prevention, health engineering, life span phases, gerontechnology
Digital Object Identifier (DOI)
Preserving autonomy and independence up to the highest ages calls for a major reduction in chronic conditions. By applying the Compressing Morbidity concept that concentrates the period of senescence near the end of life, the number of healthy years can be enlarged. Many chronic conditions are elicited by lifetime exposures to environmental factors, such as (indoor) air pollution (asthma, COPD, lung cancer), noise exposure (hearing disorders), or physically unbalanced work or sports (mobility disorders), to name a few. Unfortunately, in earlier life there is little interest in expected later health. Persuasive technology is useful here. Since, in the Western World, our environment is mainly man-made, improved technology has a major role in preventing noxious exposures to high-intensity light or noise, polluted air, or infested water, while respecting freedom of choice of individual persons. Ambient intelligence seems to be the best approach to realize these objectives, since it may take different exposures at various times under varying circumstances into account. Assessing costs and gains in health and longevity from an economic point of view is useful in showing societal sustainability of preventive measures to be taken at the regional level.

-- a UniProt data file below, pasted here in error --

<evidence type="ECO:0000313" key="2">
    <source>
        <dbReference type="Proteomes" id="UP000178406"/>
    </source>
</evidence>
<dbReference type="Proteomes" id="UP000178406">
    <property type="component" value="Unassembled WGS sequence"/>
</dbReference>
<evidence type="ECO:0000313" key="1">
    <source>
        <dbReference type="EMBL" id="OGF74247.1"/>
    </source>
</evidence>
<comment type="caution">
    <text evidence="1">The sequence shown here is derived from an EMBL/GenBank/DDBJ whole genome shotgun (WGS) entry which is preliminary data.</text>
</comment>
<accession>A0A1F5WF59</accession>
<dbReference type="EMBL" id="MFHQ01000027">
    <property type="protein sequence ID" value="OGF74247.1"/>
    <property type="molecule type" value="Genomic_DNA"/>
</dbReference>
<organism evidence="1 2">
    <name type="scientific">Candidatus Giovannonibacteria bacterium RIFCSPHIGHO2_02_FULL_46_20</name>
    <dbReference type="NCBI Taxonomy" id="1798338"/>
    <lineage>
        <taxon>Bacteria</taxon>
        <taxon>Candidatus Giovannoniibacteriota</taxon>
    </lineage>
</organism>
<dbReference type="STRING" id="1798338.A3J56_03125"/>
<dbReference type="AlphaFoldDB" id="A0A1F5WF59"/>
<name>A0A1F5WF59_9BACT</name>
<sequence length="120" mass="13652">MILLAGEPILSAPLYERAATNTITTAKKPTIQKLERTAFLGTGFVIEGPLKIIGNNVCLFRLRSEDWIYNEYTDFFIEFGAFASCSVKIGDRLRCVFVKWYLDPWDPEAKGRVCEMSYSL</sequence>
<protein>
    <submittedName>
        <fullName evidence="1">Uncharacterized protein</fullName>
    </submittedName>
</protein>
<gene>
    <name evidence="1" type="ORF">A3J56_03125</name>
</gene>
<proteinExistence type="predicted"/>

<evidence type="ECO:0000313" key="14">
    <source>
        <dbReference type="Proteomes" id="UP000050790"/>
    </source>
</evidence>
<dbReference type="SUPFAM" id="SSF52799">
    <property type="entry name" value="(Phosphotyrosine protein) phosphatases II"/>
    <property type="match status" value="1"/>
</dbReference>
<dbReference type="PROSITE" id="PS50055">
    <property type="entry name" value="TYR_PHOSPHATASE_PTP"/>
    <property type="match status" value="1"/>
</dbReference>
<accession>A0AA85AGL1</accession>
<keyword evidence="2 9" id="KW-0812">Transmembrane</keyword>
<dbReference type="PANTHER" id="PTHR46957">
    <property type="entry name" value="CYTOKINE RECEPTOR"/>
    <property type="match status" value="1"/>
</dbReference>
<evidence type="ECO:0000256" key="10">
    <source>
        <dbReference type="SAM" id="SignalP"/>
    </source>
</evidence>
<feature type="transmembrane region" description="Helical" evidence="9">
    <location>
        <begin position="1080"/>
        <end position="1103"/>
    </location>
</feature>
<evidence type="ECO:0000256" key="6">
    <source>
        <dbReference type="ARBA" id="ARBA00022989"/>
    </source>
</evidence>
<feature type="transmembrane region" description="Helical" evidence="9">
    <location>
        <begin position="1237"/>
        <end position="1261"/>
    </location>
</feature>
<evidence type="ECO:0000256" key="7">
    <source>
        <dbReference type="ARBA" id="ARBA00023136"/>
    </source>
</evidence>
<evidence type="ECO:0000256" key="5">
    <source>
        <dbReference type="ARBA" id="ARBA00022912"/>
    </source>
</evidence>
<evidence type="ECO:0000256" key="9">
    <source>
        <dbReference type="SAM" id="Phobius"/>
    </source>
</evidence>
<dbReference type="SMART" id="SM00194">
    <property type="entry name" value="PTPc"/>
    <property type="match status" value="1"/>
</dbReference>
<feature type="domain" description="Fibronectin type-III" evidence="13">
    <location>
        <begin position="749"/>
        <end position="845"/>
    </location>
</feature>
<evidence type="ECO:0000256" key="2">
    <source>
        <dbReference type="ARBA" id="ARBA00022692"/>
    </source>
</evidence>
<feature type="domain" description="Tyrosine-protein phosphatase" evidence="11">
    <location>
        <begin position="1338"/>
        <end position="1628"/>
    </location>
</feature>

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Citation / Publisher Attribution
Gerontechnology, v. 8, issue 2, p. 76-81
Scholar Commons Citation
Bronswijk, Johanna E.M.H. and Kearns, William D., "Preventive Health Engineering in Earlier and Later Life" (2009). Rehabilitation and Mental Health Counseling Faculty Publications. 97.